Monday, February 24, 2014

Film Atlas (Czech Republic): Case for a Rookie Hangman

Country: Czech Republic
Title: Case for a Rookie Hangman (1969)
The opening credits announce that Case for a Rookie Hangman is adapted from Part 3 of Gulliver’s Travels (notably the least popular section) and admits that Jonathan Swift would’ve likely “turned over in his grave” had he seen the results, which bear only a passing resemblance.

Lemuel Gulliver is standing before a roadblock. He takes an unpaved detour and finds himself lost in a tranquil forest while his car drives on without him. With a misleading sense of familiarity, he comes upon a solitary decaying house littered with forgotten emblems of his childhood and catches a glimpse of Marketa, his first love, who drowned twenty years earlier. Reality gives way under Lemuel’s feet, and, after being gunned down by mysterious intruders, he plunges into Balnibarbi through a door in the floor. There a professor holds up a flashcard reading “I’m sorry, but this is not a dream,” and an eerie silence prevails. Lemuel is arrested by the rather ludicrous Academy of Inventors for possession of a watch he purloined from the corpse of a well-dressed rabbit (the first of many Alice in Wonderland references) and the next day he is used as a case study for a college class on interrogation. Later he’s called before the childlike governor and learns that Balnibarbi is beset by the flying kingdom of Laputa, which blots out the sun for long periods. He meets a succession of rather unhelpful characters, joins a dubious band of poet rebels, witnesses a water riot at some sort of refugee camp and has other adventures, but primarily busies himself with chasing the elusive Marketa. Her real identity is in constant flux and it doesn’t help that as whenever he makes any romantic progress he wakes up in a bed, naked, with another woman entirely.

As things come to a head, Lemuel is led to a circus-sponsored execution contraption but is reprieved by a special invitation to Laputa. There he receives a cold welcome until the ministers learn that he once visited Monte Carlo. It soon becomes clear that their king, absent now for 11 years, works there as a hotel porter at the Carlton. The city and its hapless staff have drifted aimlessly since his departure. When Lemuel returns below, he finds that the Balnibarbians are unreceptive to the news that their god-like Laputian masters are actually unaware of them and indifferent to their plight. The governor and the rebels resort to violence. Lemuel flees. He reunites with the village idiot, encountered earlier, and they move on to the lands beyond the roadblock. Lemuel notes that the rabbit’s watch is now running backwards. “Be happy,” the idiot tells him, “that it’s still ticking.”

Case for a Rookie Hangman is an exercise in surrealist dreamlogic that, at first glance, may seem totally impenetrable. The film has an episodic structure potholed with disorienting ellipses and impossible geographic transitions that threaten to shake us loose, but director Pavel Juracek leaves just enough breadcrumbs to keep the viewer on track. Often, though, the film feels more connected by implications, echoes and symbols than by conventional narrative so your mileage, and interpretations, may vary. That said, even at its most confusing it’s still a highly satisfying film. The tone is kept predominantly light and entertaining by the fanciful cinematography, sporadic sex appeal and absurdist humor (scientists eliminate November to reduce flu epidemics, bureaucrats carefully shred a mural so that each fragment can be precisely cataloged, a nut-cracking statesman plays ‘the floor is lava’ on newspaper islands) while the accrual of indirect hints and satirical jabs (targeted at censorship and silence, bureaucracy and mismanagement, coercion and collaboration) allow a more serious political undertone to peek through, enough so that Juracek was banned from Czech cinema for life.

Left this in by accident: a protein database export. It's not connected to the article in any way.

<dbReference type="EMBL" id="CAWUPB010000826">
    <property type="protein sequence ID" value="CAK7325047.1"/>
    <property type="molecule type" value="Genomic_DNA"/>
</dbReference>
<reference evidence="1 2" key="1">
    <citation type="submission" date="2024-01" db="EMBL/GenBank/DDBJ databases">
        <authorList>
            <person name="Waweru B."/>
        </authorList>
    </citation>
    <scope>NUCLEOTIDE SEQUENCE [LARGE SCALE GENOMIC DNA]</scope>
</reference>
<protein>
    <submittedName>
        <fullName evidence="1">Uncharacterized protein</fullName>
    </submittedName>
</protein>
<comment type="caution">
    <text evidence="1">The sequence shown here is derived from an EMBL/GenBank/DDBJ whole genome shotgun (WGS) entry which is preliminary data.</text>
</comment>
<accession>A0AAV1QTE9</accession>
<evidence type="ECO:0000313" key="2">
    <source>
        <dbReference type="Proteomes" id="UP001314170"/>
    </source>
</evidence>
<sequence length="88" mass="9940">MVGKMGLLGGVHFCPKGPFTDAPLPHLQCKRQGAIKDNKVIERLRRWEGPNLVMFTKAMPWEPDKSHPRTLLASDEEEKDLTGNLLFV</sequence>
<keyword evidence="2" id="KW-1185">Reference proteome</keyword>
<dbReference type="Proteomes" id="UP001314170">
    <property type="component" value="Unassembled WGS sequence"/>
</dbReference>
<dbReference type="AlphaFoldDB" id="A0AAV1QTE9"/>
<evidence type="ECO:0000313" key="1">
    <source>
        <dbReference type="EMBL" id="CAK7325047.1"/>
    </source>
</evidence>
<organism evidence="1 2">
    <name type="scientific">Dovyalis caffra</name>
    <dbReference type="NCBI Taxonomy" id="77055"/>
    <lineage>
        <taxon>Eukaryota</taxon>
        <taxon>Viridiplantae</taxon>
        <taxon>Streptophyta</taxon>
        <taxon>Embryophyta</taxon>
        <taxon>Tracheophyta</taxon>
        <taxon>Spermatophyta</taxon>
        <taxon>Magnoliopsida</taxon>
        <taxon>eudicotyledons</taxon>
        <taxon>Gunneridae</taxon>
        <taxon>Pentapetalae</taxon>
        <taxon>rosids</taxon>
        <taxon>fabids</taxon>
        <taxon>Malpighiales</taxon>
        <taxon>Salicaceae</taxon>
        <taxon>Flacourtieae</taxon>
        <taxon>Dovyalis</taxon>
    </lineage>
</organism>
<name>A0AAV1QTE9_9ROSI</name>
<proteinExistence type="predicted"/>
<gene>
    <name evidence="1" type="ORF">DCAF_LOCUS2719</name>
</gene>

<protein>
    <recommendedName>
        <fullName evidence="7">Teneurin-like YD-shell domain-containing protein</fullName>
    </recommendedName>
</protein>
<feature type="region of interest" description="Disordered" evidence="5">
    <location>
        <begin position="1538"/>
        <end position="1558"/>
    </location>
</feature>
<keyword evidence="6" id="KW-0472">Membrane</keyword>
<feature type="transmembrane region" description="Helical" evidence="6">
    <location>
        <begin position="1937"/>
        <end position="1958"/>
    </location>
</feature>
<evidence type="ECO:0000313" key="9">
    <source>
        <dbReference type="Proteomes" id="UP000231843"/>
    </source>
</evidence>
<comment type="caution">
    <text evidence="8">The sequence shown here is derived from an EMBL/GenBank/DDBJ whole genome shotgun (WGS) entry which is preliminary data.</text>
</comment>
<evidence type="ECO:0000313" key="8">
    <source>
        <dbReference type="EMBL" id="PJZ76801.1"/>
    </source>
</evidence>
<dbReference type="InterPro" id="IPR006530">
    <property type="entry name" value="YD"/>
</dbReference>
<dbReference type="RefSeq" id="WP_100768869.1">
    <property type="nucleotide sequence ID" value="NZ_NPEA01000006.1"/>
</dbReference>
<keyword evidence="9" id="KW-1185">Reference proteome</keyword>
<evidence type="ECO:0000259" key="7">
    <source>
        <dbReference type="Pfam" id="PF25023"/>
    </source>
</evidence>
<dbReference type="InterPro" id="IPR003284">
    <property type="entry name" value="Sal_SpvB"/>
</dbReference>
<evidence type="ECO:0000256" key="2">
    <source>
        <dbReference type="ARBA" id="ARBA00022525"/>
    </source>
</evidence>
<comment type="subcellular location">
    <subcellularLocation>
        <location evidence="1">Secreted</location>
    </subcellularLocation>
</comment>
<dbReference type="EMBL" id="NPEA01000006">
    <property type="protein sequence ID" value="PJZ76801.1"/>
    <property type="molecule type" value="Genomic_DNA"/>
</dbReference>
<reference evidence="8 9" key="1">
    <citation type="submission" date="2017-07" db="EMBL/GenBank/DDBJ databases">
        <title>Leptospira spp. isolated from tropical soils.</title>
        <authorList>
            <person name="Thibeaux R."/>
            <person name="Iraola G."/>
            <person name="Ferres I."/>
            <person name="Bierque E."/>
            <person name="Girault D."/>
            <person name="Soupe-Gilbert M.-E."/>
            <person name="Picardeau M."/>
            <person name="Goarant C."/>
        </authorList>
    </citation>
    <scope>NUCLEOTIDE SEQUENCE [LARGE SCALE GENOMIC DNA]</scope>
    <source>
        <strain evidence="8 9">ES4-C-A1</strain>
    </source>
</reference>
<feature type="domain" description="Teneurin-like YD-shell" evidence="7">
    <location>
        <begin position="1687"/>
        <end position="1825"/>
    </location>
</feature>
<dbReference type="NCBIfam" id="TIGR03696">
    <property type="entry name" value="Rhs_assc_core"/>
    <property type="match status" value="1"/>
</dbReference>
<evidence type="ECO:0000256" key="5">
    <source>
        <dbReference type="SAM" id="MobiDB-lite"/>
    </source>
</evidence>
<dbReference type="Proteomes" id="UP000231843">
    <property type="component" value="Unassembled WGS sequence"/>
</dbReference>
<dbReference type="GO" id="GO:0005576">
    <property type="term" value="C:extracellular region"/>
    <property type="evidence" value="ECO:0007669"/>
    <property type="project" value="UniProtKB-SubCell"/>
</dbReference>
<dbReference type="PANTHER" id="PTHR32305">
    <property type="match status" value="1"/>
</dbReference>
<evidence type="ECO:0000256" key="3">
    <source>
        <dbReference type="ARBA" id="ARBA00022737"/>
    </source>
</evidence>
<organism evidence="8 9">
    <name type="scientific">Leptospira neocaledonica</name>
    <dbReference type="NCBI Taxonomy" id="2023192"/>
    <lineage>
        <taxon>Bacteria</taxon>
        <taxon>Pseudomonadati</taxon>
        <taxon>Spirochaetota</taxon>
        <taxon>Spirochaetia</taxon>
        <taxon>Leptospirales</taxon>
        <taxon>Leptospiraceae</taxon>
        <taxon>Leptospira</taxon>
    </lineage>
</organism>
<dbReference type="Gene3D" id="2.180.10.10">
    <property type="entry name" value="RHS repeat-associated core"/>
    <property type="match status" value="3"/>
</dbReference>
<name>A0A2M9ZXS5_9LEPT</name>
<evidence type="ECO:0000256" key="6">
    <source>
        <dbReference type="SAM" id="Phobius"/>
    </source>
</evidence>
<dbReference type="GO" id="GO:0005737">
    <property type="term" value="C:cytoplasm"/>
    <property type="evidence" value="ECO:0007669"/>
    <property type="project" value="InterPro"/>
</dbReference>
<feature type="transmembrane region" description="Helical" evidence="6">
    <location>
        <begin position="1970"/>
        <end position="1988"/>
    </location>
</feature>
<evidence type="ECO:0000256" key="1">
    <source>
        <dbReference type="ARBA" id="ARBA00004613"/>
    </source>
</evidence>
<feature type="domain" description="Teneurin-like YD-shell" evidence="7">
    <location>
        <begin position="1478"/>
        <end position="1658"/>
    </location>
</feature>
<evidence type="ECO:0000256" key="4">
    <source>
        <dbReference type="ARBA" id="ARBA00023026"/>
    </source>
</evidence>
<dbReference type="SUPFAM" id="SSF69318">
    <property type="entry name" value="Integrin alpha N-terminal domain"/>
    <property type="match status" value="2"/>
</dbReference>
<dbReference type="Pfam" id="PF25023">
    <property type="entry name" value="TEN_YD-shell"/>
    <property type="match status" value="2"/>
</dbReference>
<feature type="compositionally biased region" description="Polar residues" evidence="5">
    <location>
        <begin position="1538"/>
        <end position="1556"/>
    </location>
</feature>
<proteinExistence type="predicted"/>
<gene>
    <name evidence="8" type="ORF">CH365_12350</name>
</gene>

At the heart of the film’s fertile imagination and haunting imagery is Juracek’s talent for scouting out locations bound up in otherworldly enchantments and dressing baroque sets in dilapidation rife with lost history, but it wouldn’t have worked without cinematographer Jan Kalis’s unique combination of seductive nostalgia and noir menace. Case for a Rookie Hangman is a rare film, even within the context of the underappreciated Czech New Wave, but it has a unique, timeless brilliance.

My Favorites:
The Cremator
The Ear
Marketa Lazarova
Baron Prasil
Who Wants to Kill Jesse?
Case for a Rookie Hangman
Diamonds of the Night
The Fifth Horseman Is Fear
Valerie and Her Week of Wonders
Carriage to Vienna
Alice (1988)
Valley of the Bees
Happy End (1966)
The Devil's Trap
Ikarie XB-1
All My Good Countrymen
Lemonade Joe
Tomorrow I Will Wake Up and Scald Myself with Tea

Major Directors:
Jiri Barta, Vera Chytilova, Milos Forman, Jaromil Jires, Pavel Juracek, Oldritch Lipsky, Gustav Machaty, Jiri Menzel, Jan Nemec, Ivan Passer, Jan Svankmajer, Frantisek Vlacil, Vaclav Vorlicek


Patti said...

Is this your favorite Czech film, or just the best one you hadn't reviewed yet?

FilmWalrus said...

Just the best one I hadn't yet reviewed. When I am feeling less lazy, I'll make all the films in the "My Favorites" lists link to my reviews if I've written one.

Patti said...

Nice, that sounds like a good plan. At any rate, this one does sound like a winner.

Unknown said...

I'm surprised i don't see Witchhammer, Closely Observed Trains, The Miraculous Virgin, A Blonde in Love, A Shop on the High Street, Fireman's Ball, or any of the Karel Zeman films in that long list.